Our basement dance floor was installed over tile and had had no moisture problems. I can’t give you a good answer regarding trapping moisture under the carpet as I have no experience and, if it is wall to wall carpeting, it would be difficult to periodically check for moisture issues.

      I’d also be concerned about the long term effect on the carpet in terms of permanent indentations caused by the grid frame of the stage.

      I’ll check about to see if anyone has history on your issue and post results later.

  17. Dennis says:

    Just finished a 6×8 with marley on top, use 3’2′ x 4′ square so it is “portable” thanks for the guidelines. They were most helpful

  18. Bart says:

    My son is just getting started in Irish Dance so I was looking for some home-grown instructions for a practice floor. Came across your site. Appreciate that you posted your build.

    Quick question… can I replace the Harp with Guinness? How will that affect the build? 😉

    • ZandB says:

      ^ Bart, you should do just fine with any of the fine products of the Guinness Brewery! I myself am fond of Smithwick’s ale as I seem to pace myself better with it. In truth, there have been unsubstantiated stories of folks successfully building dance floors using Miller Light as their “Adult Beverage of Choice” (ABC).

      • Bart says:

        Thanks ZandB, appreciate that! I firmly believe anything with “light” in the name should never be considered an “ABC” 🙂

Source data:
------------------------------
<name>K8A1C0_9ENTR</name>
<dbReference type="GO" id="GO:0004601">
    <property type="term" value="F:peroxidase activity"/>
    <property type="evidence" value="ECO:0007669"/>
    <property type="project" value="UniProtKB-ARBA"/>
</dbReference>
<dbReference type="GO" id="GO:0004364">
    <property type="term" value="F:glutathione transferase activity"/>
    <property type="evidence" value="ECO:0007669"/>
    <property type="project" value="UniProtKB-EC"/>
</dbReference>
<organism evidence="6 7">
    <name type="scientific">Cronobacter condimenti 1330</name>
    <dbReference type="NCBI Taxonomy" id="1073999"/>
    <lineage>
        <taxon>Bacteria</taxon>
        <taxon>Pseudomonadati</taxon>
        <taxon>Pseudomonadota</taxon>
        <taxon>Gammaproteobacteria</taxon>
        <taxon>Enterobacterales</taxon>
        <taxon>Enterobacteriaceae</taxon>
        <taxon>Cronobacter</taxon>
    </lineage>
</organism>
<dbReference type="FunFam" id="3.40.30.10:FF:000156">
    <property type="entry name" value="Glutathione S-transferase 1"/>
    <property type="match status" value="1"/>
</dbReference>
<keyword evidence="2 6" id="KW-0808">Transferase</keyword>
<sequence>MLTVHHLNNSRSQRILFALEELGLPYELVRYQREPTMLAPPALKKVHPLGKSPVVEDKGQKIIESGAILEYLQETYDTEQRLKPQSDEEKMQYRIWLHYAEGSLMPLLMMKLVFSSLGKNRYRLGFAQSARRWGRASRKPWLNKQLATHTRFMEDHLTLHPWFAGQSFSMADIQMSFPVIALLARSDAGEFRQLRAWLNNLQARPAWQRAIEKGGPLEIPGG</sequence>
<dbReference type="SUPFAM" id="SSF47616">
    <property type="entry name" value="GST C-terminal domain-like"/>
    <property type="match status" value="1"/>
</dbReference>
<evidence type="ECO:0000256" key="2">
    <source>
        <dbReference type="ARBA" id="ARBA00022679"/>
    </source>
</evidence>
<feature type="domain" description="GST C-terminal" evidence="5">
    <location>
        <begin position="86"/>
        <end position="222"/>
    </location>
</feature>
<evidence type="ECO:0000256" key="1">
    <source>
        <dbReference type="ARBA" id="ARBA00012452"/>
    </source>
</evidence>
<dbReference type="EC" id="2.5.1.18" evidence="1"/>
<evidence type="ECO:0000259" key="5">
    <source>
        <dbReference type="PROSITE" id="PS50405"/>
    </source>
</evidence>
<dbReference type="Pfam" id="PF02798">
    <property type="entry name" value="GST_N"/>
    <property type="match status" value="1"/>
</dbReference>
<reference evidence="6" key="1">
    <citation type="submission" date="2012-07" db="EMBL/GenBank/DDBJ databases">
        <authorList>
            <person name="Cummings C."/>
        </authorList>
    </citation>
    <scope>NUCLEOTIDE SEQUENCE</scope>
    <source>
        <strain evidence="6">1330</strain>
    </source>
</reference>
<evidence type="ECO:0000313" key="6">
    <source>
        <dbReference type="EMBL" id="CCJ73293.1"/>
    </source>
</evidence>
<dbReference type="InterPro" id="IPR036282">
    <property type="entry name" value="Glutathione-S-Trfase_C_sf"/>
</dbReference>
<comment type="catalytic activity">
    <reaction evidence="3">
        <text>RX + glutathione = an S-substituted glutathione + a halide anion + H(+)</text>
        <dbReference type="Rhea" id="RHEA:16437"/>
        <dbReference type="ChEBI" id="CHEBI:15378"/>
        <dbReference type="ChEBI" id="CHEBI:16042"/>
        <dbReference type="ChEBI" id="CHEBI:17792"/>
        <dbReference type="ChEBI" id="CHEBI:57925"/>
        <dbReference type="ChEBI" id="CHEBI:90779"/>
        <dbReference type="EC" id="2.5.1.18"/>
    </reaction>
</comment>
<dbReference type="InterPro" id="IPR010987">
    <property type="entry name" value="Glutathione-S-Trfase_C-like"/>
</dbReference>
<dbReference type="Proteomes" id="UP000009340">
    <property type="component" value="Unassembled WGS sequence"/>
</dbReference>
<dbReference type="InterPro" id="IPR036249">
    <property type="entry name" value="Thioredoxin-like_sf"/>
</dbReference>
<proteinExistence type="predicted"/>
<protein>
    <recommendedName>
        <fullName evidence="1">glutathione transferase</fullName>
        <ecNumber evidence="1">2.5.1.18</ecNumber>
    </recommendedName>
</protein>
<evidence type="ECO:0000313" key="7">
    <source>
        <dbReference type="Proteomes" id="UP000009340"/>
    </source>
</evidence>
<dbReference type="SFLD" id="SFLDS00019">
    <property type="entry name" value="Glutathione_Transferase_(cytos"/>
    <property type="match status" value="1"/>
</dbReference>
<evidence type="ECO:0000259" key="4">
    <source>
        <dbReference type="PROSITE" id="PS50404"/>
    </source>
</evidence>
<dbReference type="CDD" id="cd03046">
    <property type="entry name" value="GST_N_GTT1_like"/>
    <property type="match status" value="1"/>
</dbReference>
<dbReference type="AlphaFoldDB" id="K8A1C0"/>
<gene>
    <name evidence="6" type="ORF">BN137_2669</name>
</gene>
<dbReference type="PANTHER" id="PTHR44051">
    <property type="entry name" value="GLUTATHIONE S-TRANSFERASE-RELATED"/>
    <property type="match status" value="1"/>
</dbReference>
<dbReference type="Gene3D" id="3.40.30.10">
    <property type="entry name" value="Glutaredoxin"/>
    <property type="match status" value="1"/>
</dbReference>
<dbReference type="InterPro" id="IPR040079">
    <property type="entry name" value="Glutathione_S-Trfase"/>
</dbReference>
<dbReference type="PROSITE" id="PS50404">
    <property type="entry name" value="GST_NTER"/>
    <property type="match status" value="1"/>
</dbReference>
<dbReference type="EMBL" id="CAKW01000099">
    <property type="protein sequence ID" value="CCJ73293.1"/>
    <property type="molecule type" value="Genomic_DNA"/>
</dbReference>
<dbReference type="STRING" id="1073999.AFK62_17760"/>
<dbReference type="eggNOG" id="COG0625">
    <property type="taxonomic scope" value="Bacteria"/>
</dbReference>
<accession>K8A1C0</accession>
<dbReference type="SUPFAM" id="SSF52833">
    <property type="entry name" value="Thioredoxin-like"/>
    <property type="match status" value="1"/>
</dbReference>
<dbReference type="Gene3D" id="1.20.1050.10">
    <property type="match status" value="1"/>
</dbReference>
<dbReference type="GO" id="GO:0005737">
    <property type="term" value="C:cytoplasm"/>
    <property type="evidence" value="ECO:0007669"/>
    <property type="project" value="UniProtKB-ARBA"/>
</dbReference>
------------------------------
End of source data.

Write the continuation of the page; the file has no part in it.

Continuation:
19. Dancersmom says:

    Last year I purchased a piece of marley 8×10 for my girls to practice their turns on in the garage. The garage floor has Expoxy finish. Every time they practice they roll it out and when the are done roll it back up. I spend about $200. Now I would like to figure out a way to put the marley on a piece of plywood. Im not sure if this would be a good idea. I know the hard surface is not good for practicing dance. I think it would be better for them to have a little cushion. Can you give any direction, would I basically follow your same instruction and put the marley on top? I part my car in the garage so it has to be portable.

    Thank you

  20. lisa says:

    I have purchased stall mats from the local tractor supply store. They are 4 x7 and don’t flake provides adequate cushion and protects wood floor !